and such things as land use, conservation and management, and
That there is no supremacy of freehold tenure or as-of-right tenure
upgrades for leaseholders
That 'sustainability' requires that landscape-wide ecological
principles of management take primacy over and govern natural
resource extraction and utilisation
That authorities issued for native vegetation clearing and water
extraction do not imply, and should not be converted into, inviolable
private property rights creating a compensable interest
Statewide land management strategy
is a need for effective and fair strategies to resolve environmental
protection, land title and natural resource use issues. If there
is to be genuine certainty then there must be policy renewal around
the complex interaction of native title, leaseholds and ecology.
Some of the features of an emergent model that could be adapted
and applied to this strategy include -
There should be landscape, bio-regional and ecosystem planning
scales in a matrix of biodiversity conservation and hydro-ecology
Traditional ownership boundaries and 'caring for country' principles
should form a major part of the natural and cultural heritage
assessments and ongoing management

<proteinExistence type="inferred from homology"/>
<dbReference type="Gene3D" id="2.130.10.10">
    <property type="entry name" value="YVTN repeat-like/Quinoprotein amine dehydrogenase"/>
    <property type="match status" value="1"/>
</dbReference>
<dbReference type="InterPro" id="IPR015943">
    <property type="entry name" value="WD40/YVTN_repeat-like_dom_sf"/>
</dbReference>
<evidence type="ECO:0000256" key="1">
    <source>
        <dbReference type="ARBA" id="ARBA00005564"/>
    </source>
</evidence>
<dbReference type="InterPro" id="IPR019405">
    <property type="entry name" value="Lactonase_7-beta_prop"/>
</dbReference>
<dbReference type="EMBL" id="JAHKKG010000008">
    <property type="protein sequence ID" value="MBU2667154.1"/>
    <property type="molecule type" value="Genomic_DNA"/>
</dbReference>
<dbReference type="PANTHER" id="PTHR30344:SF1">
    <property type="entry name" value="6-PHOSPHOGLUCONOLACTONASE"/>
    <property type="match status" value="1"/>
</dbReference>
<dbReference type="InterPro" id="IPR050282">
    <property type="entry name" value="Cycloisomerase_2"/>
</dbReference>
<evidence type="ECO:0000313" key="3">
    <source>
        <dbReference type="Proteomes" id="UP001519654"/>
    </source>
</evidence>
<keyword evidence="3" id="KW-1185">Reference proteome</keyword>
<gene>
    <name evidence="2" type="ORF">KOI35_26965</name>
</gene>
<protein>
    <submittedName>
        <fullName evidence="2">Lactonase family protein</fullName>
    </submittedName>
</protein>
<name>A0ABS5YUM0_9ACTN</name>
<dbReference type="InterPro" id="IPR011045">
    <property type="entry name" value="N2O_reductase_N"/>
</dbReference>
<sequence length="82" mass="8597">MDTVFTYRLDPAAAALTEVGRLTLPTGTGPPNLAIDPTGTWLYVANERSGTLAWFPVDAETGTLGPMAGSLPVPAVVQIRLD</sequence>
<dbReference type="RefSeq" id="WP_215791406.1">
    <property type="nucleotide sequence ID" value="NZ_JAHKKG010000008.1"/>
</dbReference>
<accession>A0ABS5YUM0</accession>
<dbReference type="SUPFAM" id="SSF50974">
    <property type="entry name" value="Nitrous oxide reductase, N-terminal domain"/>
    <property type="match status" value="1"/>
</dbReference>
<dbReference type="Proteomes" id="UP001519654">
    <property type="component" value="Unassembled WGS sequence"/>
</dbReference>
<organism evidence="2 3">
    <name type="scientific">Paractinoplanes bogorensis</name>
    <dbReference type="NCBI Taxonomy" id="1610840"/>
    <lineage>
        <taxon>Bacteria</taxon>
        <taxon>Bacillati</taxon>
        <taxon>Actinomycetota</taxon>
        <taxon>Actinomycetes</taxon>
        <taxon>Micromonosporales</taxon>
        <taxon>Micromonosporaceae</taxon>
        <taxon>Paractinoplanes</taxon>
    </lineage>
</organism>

There should be a tenure resolution process to enable reform of
tenure boundaries so that the full suite of native title, pastoral
and environmental rights and interests are included and adapted
to meet the needs of a cooperative land management system
There should be landscape-wide environmental values and sustainability
criteria. These should be used to shape the design of the protected
area estate and the locations, activities and technologies for
pastoral and rural economic development. These values and criteria
should also be used in the development of alternative economic
strategies to achieve sustainability
There should be governance based on mutual recognition of powers,
rights and responsibilities, coexisting tenures, cooperative management
regimes and the role of the State in 'building reconciliation'.
Institutional reform is required to enable this
State's role in managing rural leasehold tenures involves developing
a system that recognises the underpinning native title, the contingent
use and production rights of both traditional owners and leaseholders,
and the ecological principles of sustainable land management. To
address these three key features, the tenure system needs to enter
upon a new era, giving rise to a comprehensive framework for land
management and correcting certain historical anomalies.
new regime should be a statewide land management strategy encompassing
Native title framework agreements and indigenous land use agreements,
developed with traditional owners and their agencies through cooperative
Strategies for protection of biodiversity and natural and cultural
heritage based on landscape-wide integrity of ecological values
Macro- to micro-scale ecological sustainability models for rural
production and natural resource management, developed through
extension services to leaseholders and native title holders, and
coupled with public expenditure on transitional costs, incentives
and offsets, and payments for the maintenance of ecological services